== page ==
HSCC Oulton Park, August 26: because it’s worth it…
Journey time from Spa to the EuroTunnel? About three hours. Journey time from EuroTunnel slip road to passport control? About two. I have known it quieter…
The dash from southern Belgium to north-west England has become almost ritual: as long racing weekends go, four days at the Belgian Grand Prix and one at the Oulton Park Gold Cup provide a formidable cocktail.
Thanks to the dense thicket of travelling humanity, I reach home at 1.20am on Monday: the alarm is set for 4am… but I rise an hour earlier, having forgotten to reset my phone to UK time. The error remains unnoticed until I’m comfortably settled into the next 220-mile leg of the trip, but it means reaching Oulton Park in ample time for the mandatory paddock breakfast (or even two, had I wished). I arrive in Cheshire feeling remarkably fresh, but then I’ve had the unfair advantage of a loaned Porsche Carrera 911 4S, which seems to remove the effort from any journey – no matter how convoluted.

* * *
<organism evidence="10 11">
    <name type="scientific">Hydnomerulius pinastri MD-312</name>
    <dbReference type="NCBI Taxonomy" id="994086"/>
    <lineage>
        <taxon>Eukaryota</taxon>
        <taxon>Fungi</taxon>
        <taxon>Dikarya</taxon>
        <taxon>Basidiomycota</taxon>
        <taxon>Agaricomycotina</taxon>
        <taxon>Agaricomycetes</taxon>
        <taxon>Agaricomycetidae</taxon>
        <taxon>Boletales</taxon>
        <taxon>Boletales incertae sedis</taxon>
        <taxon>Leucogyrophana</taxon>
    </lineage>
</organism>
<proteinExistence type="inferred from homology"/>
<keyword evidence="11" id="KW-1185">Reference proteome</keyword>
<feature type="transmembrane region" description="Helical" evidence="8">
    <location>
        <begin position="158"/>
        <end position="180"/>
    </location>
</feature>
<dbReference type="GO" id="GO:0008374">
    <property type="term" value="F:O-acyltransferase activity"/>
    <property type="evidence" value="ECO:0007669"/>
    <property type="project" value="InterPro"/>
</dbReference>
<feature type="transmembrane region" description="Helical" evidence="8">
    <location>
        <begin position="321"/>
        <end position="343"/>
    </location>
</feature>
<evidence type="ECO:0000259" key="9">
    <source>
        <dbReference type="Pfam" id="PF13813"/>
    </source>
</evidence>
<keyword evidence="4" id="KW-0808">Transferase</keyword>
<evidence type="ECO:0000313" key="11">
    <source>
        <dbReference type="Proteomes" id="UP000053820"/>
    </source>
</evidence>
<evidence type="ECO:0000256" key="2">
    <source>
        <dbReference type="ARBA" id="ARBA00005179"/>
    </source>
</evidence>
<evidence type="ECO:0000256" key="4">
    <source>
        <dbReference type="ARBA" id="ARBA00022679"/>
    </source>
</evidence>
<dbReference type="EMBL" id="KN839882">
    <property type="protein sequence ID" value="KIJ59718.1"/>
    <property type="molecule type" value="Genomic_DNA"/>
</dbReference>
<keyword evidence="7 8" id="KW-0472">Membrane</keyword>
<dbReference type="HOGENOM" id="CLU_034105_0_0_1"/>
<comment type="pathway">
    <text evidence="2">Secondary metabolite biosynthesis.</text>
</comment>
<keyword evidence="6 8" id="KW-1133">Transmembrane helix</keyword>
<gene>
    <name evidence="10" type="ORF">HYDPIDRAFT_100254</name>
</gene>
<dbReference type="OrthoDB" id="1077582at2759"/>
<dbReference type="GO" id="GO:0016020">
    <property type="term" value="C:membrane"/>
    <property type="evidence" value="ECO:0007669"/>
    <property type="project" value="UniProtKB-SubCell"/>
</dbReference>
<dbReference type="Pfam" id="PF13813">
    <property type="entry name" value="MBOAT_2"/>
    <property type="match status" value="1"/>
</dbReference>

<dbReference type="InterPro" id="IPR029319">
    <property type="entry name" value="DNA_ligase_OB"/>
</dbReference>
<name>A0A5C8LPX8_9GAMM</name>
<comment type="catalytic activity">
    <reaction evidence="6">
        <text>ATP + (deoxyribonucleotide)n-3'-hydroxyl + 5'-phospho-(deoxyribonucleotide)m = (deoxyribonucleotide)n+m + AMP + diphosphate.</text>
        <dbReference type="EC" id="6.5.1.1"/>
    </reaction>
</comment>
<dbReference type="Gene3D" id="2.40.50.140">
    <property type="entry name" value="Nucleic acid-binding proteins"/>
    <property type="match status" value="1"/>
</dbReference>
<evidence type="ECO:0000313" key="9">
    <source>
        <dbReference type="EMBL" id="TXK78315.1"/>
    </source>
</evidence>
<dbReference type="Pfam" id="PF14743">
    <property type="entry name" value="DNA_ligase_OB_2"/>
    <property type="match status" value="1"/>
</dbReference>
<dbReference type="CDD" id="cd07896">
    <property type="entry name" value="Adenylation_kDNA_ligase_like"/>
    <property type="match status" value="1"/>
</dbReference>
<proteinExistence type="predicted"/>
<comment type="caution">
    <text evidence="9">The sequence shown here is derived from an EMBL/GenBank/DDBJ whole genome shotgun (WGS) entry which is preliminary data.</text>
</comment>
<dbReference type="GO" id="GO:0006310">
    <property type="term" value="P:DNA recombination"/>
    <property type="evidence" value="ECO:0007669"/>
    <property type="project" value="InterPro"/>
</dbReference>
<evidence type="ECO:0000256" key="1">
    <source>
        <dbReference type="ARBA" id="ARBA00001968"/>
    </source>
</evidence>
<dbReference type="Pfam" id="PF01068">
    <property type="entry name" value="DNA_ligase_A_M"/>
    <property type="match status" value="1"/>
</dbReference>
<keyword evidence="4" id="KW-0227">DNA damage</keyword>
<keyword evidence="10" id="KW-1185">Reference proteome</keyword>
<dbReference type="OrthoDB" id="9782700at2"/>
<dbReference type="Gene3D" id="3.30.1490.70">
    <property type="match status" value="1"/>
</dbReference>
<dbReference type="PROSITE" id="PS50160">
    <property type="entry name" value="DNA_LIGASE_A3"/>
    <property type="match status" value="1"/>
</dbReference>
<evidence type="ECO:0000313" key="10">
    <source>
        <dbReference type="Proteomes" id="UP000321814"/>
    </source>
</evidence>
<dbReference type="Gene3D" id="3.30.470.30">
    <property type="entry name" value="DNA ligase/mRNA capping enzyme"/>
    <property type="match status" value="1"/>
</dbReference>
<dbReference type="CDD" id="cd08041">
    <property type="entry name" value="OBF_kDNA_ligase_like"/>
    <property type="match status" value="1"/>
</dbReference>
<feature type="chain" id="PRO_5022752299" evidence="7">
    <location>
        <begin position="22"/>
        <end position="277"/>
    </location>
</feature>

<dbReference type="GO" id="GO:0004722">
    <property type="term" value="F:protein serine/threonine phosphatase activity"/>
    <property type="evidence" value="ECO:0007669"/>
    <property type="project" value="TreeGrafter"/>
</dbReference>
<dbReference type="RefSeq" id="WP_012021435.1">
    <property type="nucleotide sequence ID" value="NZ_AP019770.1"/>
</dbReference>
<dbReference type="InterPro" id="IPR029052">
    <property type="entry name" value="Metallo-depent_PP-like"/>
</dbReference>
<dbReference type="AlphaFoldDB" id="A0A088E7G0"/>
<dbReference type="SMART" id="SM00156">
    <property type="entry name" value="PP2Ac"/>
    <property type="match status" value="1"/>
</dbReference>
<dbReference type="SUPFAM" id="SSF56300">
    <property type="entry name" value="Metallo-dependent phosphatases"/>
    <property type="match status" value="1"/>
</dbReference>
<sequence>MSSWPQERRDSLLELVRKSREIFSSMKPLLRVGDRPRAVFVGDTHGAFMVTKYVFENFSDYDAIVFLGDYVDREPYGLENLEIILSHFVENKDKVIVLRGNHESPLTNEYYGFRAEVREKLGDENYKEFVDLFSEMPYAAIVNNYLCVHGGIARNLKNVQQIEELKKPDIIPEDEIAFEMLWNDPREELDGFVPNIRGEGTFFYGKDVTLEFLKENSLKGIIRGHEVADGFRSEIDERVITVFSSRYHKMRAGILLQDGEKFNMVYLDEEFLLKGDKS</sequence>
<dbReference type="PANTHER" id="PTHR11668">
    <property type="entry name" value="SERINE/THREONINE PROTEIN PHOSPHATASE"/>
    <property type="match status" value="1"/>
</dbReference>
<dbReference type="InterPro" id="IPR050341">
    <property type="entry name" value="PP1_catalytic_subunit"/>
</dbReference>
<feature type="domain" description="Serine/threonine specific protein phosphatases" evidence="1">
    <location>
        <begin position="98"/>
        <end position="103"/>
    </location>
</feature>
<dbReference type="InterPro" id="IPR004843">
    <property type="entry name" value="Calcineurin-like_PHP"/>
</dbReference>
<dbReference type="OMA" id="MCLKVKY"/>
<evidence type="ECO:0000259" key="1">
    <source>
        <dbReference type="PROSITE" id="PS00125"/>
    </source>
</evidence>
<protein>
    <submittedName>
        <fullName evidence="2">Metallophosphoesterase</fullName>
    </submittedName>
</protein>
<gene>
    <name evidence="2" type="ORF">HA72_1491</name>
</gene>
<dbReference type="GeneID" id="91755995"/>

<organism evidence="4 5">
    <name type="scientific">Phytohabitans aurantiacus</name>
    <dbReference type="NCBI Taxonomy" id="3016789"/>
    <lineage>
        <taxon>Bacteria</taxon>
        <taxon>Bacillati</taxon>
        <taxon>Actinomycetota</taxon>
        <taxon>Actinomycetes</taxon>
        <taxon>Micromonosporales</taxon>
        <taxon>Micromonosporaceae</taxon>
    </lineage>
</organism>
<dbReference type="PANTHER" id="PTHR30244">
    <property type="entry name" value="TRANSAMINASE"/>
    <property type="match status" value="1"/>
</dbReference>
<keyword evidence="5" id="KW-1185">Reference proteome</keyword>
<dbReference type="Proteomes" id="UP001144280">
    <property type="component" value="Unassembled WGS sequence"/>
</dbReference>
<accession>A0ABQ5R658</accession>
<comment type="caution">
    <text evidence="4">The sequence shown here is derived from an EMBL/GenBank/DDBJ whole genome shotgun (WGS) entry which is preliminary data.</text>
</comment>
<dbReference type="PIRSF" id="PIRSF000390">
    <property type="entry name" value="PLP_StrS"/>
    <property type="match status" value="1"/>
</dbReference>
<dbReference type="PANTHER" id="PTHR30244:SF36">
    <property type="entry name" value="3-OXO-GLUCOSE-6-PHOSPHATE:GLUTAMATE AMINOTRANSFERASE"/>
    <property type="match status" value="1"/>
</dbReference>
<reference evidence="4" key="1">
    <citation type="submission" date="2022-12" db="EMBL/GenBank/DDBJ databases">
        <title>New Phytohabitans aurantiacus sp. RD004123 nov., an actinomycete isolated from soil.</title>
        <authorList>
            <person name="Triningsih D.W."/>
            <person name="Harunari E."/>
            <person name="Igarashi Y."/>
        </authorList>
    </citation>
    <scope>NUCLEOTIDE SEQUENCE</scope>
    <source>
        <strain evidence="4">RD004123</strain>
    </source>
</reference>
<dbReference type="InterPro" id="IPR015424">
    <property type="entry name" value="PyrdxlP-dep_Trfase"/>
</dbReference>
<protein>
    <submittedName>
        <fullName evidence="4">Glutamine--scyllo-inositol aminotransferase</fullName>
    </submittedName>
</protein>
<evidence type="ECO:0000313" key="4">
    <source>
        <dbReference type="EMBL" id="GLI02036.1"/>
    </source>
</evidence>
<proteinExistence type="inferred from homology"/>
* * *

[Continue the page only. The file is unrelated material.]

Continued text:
The Gold Cup had greater lustre 45 years ago, when Ferrari sent three works cars to take on Lotus, BRM , Brabham and Matra in a non-championship F1 contest, but the Historic Sports Car Club’s meeting remains a wonderful opportunity to see period cars in a complementary setting. Stand to the outside of Shell (Esso, to those of a certain age), look across the lake towards Cascades and it might be 1974. There’s little in the way of advertising, even less in the way of debris fencing.
Much of the racing is good, too – particularly during the second phase of the Derek Bell Trophy, in which Neil Glover defends beautifully in his F5000 Lola T330/332, keeping the potentially brisker F1 cars of Greg Thornton (March 761) and Michael Lyons (Hesketh 308E, up from the back of the grid) at bay for longer than should have been possible. The balance of power is eventually restored and Lyons goes on to win, but the spectacle is terrific while it lasts.
Over in one of the hospitality suites, respected photographer Keith Sutton is hosting an anniversary luncheon at the circuit where he cut his teeth. It is 50 years since his father Maurice first took him to the Gold Cup – Jim Clark won for Lotus in 1963, from the BRM s of Richie Ginther and Graham Hill – so he has organised a table for dad and several of his long-standing racing friends, a chance for all to rewind the clock.
It transpires that I’m not the only one to whom this event still matters.